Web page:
2. Ensure your employees know to follow through. Follow through is an investment that pays off when further frustration is avoided. The first time I stopped at the desk to mention that our room was never cleaned, you should have jotted that down in the communication log so other front desk staff became aware that there was a problem and efforts could be made with housekeeping the next day to ensure our room wasn’t missed. When I stopped by a second time, the very next day, to ask in person that our room be cleaned and towels refreshed, you should have hopped on your radio and spoken directly with housekeeping to request our room receive prompt attention. Explaining that “as long as you don’t have a do not disturb sign on the door” housekeeping will circle back and clean our room isn’t sufficient. Take the extra time and make the call. Follow through. It’s in your best interest since I won’t be confronting housekeeping when I return later in the day to a dirty room. I’ll be confronting you. Which, spoiler alert, is exactly what happened.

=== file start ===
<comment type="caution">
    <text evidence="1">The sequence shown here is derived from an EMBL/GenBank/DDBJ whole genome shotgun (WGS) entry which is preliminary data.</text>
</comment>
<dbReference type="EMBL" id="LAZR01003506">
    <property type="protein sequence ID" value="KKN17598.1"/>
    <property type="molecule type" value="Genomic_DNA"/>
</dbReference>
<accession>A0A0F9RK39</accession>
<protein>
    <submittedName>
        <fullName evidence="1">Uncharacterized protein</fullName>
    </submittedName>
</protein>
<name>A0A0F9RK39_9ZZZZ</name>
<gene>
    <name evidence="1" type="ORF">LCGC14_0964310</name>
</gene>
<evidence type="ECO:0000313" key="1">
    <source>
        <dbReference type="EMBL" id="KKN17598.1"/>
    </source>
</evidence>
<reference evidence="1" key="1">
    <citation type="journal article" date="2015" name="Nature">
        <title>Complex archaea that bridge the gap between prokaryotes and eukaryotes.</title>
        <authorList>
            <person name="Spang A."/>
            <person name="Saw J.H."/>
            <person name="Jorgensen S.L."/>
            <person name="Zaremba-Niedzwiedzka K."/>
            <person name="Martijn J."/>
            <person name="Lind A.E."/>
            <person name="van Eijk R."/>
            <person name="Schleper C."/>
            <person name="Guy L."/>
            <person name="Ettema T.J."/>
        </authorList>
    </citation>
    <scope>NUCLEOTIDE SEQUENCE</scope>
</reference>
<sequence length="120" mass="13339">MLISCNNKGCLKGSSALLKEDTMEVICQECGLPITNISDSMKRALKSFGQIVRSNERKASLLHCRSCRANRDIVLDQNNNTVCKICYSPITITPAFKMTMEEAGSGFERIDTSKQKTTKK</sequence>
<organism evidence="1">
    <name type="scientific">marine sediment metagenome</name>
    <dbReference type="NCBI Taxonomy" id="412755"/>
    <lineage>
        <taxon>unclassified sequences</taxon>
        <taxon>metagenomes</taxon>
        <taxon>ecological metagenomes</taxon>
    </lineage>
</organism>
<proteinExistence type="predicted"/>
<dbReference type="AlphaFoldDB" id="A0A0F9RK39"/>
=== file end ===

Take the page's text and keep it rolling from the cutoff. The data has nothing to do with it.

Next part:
3. Empower your employees to solve problems on the spot. This can be difficult for managers but with the right guidelines and boundaries in place, empowering customer-facing employees to diffuse service situations can be a game changer. When I awoke still irritated about the lack of housekeeping the morning of our departure, I decided to bring the issue up with the front desk at checkout. The Night Auditor still on shift advised that she could not assist in resolving the problem and that she would pass along my information to someone that could. The interesting thing is, if that employee had had the ability to solve the problem on the spot, I would have walked away satisfied. Even something as little as discounting our rate by $20.00 for the days we didn’t have housekeeping would have been enough for me to feel adequately compensated for the lack of service. Instead, I had to walk away with a vague promise that someone would be in touch.